Polka Dot Definition and DesignsBrittany Wittman McLaughlin
It is safe to assume, that nearly everyone has had a polka dot pattern in their clothes or linen closet at some point in their life. It seems from the first time this pattern made an appearance, it has always been on trend in one form or another.
Polka dots are fairly recent in the scope of textile history. Medieval Europeans had no interest in dots. Without machines promising perfectly spaced dots, irregularly spaced dots were too reminiscent of diseases such as smallpox or measles. It wasn’t until after the industrial revolution that new technology made it easier to space dots precisely.
So, where did the polka dot get its name? According to Susan Meller in her classic book Textile Designs, “It takes its name from a Bohemian folk dance, first performed in Prague in 1837 and brought to Paris by 1840; by 1845 the polka had spread to England, the United States, and even India. It became such a craze that numerous consumables were named after it – puddings, hats, fishing lures, drapery arrangements, dot patterns – in the hope that they would share its popularity.”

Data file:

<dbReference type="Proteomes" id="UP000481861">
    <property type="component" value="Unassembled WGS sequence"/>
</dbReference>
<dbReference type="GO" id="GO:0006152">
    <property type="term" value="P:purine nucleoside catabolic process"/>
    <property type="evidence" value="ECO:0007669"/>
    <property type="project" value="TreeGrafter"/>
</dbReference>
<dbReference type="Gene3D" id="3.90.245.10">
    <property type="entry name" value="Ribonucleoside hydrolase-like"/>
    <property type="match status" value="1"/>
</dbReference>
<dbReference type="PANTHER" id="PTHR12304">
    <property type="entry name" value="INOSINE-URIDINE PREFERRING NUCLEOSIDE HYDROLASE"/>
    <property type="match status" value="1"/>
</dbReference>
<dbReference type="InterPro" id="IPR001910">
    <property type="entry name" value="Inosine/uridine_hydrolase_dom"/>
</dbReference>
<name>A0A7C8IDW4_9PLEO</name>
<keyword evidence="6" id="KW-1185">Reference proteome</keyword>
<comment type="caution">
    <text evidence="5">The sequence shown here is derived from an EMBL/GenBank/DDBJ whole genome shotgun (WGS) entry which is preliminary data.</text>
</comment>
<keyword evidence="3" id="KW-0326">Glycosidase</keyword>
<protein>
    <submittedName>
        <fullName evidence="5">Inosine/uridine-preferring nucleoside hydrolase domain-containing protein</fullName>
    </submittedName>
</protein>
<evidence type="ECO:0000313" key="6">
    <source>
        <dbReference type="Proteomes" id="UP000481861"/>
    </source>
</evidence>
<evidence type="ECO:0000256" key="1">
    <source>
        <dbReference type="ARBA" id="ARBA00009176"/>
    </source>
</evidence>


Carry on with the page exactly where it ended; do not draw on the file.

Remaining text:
Other product designers were smart to want in on the action since it had been a popular design for nearly two centuries. Suddenly all kinds of products had dots, and the 1960’s hit, Itsy-Bitsy Teenie-Weenie Yellow Polka-Dot Bikini by Brian Hyland, gave a new generation of fashion icons a love for the whimsical pattern.
Meller goes on to say, “To a print designer, the difference between the polka dot and the circle is that circles contain some internal motif, or are empty outlines; the polka dot is a round of solid color. And unlike the solid dots in the dot pattern, which are used as the elements of some other motif, the polka dot is arranged in random or set-layouts.”
Here at Design Pool, we are huge fans of these patterns. They’re timeless and look great in almost any environment. Check out all of our interpretations!
Textile Designs: Two Hundred Years of European and American Patterns Organized by Motif, Style, Color, Layout, and Period, Susan Meller and Joost Elffers